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Tuesday, 7 May 1985
Page: 1735


Mr HAWKER —Can the Minister for Social Security confirm that a pensioner couple on a farm who lose their pension due to the assets test can sell their farm, put all their assets into an expensive city home and qualify for a pension? If so, will the Minister alter the pensions assets test to allow these pensioners to stay on their farms?


Mr HOWE —The assets test was designed in such a way as to be equitable and fair. The test must be fundamentally administered in a way that does not make distinctions between people living in rural as opposed to urban situations. Of course there are special characteristics in urban areas, just as there are special characteristics in rural areas. The Government took that into account when it designed the assets test. I believe that if there is one thing that is fundamental to any test or to any measure that the Government introduces that affects people's assets and capital, it is a commitment on the part of every member of the Parliament that the home ought to be excluded. That has been a fundamental principle which has been applied to the assets test. It is one that I believe has worked overall in terms of fairness, wherever people live. While it may be true that some people in urban areas live in very expensive homes, it is also true that some people in the country areas live in expensive homes. The valuations of homes on rural properties took into account not simply the context of their farming neighbourhoods but also the context of the urban values within that region of the country.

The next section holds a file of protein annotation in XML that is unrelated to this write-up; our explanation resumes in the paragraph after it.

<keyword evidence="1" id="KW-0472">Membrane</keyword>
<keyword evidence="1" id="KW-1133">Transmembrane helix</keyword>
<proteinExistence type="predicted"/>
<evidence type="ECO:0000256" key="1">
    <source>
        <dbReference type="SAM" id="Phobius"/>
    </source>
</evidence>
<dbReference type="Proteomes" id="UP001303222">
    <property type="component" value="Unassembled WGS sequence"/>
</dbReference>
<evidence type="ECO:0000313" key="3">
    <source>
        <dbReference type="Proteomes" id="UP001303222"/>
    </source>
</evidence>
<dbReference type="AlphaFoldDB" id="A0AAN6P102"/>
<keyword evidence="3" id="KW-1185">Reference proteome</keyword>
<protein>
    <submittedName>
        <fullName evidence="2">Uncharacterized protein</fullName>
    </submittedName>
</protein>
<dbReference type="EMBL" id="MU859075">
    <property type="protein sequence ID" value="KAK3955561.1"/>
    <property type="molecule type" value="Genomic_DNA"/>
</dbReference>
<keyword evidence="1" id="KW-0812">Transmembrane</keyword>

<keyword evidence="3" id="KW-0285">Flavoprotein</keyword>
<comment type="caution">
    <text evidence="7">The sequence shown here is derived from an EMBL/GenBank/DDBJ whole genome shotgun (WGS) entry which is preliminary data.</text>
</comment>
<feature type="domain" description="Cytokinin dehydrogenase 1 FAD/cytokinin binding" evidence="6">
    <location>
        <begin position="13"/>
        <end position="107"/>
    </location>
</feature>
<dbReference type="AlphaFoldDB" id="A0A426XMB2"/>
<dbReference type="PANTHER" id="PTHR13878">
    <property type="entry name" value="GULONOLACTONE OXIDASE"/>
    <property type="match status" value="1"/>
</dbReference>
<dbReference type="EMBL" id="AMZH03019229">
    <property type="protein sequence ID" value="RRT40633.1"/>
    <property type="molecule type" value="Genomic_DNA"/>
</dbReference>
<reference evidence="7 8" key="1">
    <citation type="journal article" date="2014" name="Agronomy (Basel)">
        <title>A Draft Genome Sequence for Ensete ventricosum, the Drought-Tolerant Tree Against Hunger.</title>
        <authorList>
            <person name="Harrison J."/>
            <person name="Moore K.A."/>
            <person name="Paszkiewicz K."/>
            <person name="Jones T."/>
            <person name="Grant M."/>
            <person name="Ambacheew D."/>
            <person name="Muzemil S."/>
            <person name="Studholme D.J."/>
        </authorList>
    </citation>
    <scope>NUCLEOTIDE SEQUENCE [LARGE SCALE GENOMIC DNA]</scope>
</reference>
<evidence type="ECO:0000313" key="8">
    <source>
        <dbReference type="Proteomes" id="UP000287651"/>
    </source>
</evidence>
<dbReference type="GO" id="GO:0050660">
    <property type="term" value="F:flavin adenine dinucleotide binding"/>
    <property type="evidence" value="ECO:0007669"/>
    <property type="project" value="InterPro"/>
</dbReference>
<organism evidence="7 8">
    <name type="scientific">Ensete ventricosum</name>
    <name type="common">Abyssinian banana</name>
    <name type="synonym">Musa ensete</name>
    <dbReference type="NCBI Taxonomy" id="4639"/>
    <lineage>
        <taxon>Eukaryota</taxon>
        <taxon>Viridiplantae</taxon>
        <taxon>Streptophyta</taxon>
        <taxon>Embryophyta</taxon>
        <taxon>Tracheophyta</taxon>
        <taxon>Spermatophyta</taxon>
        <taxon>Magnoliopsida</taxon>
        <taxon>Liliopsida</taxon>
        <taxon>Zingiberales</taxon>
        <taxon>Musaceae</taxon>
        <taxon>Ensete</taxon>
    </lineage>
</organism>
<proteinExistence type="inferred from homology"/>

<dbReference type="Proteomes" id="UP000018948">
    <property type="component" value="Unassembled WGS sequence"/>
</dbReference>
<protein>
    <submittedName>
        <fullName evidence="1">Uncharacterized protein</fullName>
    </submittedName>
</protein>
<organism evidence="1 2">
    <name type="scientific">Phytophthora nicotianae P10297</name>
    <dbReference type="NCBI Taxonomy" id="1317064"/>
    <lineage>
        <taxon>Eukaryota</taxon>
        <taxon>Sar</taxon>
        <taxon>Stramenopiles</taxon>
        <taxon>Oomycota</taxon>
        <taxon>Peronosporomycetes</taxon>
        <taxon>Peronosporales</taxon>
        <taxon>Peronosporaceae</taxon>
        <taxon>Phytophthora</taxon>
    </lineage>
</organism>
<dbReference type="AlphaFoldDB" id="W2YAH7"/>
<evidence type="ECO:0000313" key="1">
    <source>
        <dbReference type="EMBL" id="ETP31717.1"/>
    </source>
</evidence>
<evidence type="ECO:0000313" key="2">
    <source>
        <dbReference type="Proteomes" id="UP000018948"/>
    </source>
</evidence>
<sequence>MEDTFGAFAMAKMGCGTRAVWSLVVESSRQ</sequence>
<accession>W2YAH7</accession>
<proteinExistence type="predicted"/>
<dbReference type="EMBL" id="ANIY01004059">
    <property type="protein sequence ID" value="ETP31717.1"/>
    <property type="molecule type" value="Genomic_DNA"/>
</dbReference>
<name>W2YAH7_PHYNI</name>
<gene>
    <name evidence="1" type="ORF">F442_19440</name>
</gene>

It seems to me that underlying the honourable member's question is the suggestion not that people in rural areas ought to be treated equitably and on the same basis as people in the urban areas are treated but that people in rural areas ought to get special treatment. Of course that is fundamental to the ideology of the National Party of Australia because it is a party of special interests and it unashamedly pursues policies which suggest that people in rural areas ought to be treated in some special way. But I would not have thought the same thing would have applied to members of the Liberal Party of Australia. I would have thought that people in the Liberal Party would have sought to achieve a more rational approach than that which is implied in the honourable member's question.